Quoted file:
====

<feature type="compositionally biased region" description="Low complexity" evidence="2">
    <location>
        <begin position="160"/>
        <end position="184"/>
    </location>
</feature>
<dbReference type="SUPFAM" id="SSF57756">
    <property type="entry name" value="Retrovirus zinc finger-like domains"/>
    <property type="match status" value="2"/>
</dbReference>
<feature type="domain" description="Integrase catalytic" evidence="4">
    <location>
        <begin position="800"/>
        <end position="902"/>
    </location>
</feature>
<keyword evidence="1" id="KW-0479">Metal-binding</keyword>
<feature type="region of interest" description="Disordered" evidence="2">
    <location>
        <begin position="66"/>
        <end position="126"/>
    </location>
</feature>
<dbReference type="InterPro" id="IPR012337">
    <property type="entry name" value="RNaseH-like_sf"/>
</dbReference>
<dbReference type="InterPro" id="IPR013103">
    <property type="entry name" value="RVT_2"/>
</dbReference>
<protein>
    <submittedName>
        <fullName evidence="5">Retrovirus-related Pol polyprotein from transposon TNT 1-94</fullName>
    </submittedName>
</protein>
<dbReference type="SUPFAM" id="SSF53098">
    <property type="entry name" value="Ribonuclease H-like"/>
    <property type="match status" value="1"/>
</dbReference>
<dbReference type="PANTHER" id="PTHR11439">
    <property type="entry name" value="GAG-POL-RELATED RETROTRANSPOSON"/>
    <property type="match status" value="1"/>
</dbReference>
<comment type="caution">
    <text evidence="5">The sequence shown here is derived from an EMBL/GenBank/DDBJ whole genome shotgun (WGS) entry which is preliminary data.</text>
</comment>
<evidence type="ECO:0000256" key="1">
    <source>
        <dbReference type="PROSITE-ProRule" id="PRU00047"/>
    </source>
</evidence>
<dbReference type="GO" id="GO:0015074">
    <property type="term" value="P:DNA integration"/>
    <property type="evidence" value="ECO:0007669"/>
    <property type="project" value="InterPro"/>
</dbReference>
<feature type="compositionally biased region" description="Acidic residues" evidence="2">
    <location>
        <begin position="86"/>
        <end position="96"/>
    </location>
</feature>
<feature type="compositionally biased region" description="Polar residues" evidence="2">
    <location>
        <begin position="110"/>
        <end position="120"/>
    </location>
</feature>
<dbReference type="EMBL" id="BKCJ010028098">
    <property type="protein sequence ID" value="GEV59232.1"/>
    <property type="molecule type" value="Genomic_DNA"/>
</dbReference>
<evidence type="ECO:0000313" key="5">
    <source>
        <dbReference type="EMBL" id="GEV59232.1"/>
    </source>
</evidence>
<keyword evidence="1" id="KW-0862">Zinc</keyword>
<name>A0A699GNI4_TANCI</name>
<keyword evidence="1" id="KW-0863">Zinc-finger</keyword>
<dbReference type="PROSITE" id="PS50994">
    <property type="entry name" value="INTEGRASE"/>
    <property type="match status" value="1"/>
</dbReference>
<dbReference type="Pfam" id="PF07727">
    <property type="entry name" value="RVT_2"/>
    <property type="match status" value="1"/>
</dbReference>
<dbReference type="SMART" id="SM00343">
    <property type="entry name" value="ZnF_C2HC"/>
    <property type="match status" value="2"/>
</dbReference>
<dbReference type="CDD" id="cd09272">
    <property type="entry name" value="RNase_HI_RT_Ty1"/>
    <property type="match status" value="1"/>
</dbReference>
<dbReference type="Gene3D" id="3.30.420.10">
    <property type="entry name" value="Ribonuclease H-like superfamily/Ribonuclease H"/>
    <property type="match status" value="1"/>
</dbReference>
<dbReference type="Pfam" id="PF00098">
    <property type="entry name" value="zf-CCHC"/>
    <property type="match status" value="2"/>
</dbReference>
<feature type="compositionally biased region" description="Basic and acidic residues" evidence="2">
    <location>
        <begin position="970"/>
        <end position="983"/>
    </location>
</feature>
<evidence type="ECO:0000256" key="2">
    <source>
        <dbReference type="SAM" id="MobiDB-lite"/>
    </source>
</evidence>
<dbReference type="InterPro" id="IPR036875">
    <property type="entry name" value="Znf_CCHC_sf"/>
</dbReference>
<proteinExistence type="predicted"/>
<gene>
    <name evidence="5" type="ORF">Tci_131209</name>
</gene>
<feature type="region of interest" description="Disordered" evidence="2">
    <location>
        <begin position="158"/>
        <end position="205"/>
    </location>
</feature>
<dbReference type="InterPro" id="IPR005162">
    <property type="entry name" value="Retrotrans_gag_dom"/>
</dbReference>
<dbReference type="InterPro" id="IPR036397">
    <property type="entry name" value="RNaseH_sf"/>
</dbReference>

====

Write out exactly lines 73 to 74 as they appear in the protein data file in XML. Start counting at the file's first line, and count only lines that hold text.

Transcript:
    <source>
        <dbReference type="EMBL" id="GEV59232.1"/>